In February, Chen Haiyi, an NPC deputy and chief judge at the Juvenile Criminal Tribunal of the Guangzhou Intermediate People's Court in Guangdong Province in south China, submitted a proposal to the NPC Standing Committee on improving regulations on guardianship because some children couldn't get proper care while their parents were quarantined during the novel coronavirus epidemic prevention and control.To her delight, Chen found that her suggestion was included in the draft Civil Code, which had specific provisions concerning new problems such as emergency situations like pandemic prevention and control. The articles say that if the guardian is temporarily unable to perform guardianship duties and the person under guardianship is left unattended, primary-level authorities or the civil affairs department where the guardian resides shall arrange necessary temporary care.

On May 28, one day before Jin's birthday, the draft Civil Code was adopted by the NPC. "It is a landmark achievement in China's law-making history," Jin said. "This is my best ever birthday gift."

Chinese lawmakers vote to adopt the long-expected Civil Code at the Third Session of the 13th National People's Congress in Beijing on May 28

Cradle to grave protection

As the first legislative package called a "code" since the founding of the People's Republic of China in 1949, the Civil Code, dubbed an "encyclopedia on social life" and "encyclopedia of rights," consists of 1,260 articles in seven volumes, including almost every aspect related to people's lives.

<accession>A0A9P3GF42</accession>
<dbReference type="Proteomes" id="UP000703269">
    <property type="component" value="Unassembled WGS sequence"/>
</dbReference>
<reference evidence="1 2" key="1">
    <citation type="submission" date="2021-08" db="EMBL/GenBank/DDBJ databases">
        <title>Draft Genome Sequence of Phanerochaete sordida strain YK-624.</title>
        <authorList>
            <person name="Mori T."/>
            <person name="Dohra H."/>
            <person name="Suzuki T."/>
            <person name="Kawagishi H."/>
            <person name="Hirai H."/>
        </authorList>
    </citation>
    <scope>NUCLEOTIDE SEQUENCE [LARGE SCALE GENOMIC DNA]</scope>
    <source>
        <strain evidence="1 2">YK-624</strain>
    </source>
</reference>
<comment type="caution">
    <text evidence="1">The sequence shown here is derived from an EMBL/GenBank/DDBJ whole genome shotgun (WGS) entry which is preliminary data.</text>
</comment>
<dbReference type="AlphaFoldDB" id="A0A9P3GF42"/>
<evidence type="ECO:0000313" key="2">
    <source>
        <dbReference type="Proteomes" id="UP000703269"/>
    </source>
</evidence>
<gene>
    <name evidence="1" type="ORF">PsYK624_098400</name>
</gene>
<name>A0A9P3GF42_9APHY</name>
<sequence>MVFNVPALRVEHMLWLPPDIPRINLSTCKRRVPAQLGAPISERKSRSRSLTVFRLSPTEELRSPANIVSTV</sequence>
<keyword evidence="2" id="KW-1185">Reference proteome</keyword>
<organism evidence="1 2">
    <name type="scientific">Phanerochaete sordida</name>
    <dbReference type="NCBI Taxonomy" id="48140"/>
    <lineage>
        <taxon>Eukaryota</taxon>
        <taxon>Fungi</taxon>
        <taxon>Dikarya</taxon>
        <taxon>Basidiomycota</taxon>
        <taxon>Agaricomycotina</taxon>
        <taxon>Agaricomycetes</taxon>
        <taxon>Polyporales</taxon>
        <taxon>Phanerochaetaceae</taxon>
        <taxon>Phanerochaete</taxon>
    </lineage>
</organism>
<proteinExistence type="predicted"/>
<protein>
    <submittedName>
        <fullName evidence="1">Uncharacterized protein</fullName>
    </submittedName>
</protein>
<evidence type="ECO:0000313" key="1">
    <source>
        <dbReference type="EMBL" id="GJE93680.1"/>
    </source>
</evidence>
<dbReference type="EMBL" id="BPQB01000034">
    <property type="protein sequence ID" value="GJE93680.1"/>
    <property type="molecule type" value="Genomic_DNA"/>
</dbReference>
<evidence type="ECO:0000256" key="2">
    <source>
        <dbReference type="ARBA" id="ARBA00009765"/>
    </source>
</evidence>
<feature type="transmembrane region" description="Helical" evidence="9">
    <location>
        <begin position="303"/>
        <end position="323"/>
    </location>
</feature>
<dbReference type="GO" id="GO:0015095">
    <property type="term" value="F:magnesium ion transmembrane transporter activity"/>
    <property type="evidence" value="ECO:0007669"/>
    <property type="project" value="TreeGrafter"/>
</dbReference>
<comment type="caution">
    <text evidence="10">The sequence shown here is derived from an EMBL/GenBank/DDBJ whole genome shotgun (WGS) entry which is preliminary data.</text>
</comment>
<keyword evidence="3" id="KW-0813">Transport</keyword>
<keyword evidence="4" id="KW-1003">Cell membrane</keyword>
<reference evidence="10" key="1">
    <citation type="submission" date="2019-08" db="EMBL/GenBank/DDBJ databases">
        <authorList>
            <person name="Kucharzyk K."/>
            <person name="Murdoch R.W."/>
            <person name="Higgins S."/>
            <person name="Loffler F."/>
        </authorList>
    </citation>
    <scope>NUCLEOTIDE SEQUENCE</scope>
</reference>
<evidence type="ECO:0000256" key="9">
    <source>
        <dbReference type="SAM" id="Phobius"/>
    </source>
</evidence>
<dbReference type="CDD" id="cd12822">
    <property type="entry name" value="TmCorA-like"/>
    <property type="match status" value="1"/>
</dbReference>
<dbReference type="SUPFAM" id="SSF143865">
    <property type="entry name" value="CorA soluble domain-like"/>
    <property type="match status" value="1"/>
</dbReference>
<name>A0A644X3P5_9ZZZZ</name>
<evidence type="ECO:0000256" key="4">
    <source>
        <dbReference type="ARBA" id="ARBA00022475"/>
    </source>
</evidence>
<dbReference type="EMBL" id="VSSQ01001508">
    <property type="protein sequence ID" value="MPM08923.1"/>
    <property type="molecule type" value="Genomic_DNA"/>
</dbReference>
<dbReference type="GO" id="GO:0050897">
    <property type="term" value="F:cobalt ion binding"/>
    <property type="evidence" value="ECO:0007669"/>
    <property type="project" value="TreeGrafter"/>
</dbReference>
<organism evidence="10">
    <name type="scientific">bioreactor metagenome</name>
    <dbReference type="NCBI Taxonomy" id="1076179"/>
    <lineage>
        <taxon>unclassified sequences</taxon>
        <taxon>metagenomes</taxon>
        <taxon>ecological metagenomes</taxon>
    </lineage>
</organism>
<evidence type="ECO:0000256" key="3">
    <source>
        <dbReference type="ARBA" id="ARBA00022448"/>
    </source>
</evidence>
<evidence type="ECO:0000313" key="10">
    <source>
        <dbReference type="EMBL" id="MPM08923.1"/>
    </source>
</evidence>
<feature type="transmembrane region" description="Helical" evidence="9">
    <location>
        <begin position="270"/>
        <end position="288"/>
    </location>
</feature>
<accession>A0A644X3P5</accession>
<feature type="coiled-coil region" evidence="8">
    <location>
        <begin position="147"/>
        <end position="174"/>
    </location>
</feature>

"The Civil Code protects people's rights to the fullest," Sun told Beijing Review. "It lays an important legal and institutional foundation for the modernization of the country's governance system and capacity."

"It comes at a time when Chinese society is experiencing a major transformation in its development," Li Shenglong, Vice President of Chongqing No.1 Intermediate People's Court, told China Today. "Some of the code's articles concerning environmental pollution and management and the aging population are noteworthy."

"One of the highlights in the Civil Code is the section dedicated to personality rights," Wang told Beijing Review. "This reflects the wisdom of China's judicial practice over the past few decades, and will undoubtedly increase the protection of ordinary Chinese people's rights."

The term "dignity of life" has been introduced in this section. Yang Lixin, a law professor at RUC, defined it as the dignity of birth, life and death. With this provision, a person can choose to refuse or accept hospice care or painful hospital treatment.